At the back of his farm Asher had a large shed clad in corrugated iron. He’d stored hay in there, all year round.
Asher had a reputation for being a good farmer. At least his cattle and his farm machinery implied that he was doing very well as a farmer, thank you very much. His farm tractors were not the cheapest available, and his breeding bulls were top of the range.
Of course no one knew, but the front of his stacked hay bales was merely a façade. Behind the wall of bales was an empty space. Well, to be honest, not exactly “empty”. It was where he stored the stolen goods: electrical and computer equipment, kitchenware that included large chest freezers, vacuum cleaners and lawnmowers, a wheel barrow or two along with spades, hoes, and forks, and a good number of fuel run hedge clippers and weed eaters. Microwaves occupied their own corner. And parked down one end of the shed was the truck he used to collect the items when the home owners were away.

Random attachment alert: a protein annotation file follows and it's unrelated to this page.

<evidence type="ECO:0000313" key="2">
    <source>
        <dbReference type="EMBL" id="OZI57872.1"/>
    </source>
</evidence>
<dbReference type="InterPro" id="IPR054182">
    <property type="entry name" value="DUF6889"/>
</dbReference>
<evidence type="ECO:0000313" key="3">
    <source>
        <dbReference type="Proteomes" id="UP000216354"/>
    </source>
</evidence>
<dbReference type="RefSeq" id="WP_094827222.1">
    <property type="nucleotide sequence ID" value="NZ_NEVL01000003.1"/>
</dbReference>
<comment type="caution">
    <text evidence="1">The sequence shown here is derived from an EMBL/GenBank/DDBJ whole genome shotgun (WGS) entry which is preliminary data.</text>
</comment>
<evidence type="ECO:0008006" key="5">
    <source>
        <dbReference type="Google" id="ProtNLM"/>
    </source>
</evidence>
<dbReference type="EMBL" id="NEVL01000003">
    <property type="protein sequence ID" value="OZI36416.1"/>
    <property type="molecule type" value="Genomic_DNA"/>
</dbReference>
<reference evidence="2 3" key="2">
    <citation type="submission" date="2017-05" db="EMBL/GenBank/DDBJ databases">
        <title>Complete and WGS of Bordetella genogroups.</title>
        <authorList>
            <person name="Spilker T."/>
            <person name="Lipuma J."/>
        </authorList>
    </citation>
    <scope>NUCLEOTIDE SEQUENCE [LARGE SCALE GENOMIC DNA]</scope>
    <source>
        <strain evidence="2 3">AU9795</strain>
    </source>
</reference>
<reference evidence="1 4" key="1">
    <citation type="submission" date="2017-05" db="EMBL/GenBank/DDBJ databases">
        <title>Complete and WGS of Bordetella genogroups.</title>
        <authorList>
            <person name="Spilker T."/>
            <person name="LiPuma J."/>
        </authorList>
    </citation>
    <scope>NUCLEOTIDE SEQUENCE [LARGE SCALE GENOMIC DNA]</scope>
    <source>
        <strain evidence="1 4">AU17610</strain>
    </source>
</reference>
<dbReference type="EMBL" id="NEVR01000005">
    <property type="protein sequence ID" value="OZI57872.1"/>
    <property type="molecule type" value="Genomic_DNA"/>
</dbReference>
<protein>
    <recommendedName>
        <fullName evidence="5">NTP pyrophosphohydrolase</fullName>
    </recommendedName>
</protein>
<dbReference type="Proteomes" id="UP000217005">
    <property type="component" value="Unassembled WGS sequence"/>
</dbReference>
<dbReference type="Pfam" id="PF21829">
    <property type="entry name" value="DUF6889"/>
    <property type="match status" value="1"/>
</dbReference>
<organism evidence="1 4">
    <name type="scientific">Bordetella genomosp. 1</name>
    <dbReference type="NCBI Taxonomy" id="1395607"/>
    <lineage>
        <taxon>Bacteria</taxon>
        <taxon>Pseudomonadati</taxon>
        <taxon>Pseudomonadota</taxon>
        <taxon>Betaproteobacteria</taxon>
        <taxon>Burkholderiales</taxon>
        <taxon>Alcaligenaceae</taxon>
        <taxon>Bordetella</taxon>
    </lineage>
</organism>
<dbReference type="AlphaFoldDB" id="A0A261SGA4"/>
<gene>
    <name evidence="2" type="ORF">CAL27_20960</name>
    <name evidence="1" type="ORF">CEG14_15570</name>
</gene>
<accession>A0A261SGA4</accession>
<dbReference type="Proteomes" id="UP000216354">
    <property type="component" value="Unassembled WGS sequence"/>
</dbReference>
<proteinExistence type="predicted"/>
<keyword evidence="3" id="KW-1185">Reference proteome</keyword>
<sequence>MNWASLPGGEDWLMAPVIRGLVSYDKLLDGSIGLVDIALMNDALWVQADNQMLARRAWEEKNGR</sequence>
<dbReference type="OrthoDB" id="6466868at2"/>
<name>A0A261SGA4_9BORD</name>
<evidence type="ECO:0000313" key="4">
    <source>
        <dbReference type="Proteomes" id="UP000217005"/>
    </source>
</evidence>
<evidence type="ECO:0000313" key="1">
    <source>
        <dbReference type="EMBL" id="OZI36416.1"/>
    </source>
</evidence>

He worked a range of several hundred miles which included many holiday resorts where the owners of houses were away for most months of the year. Even some shops in some of the villages opened only in summer time when customers abounded.
That is why he could afford the most expensive farm machines and the highest quality livestock. He hardly did a scrap of work himself. Most farming was left to Joshua, the farm manager. Joshua drove the truck for him and helped with any heavy lifting.
When Asher died suddenly – some say it was murder – Joshua took over the farm entirely. These days he’s helped by Aaron who used to be the local policeman. He knows the area like the back of his hand.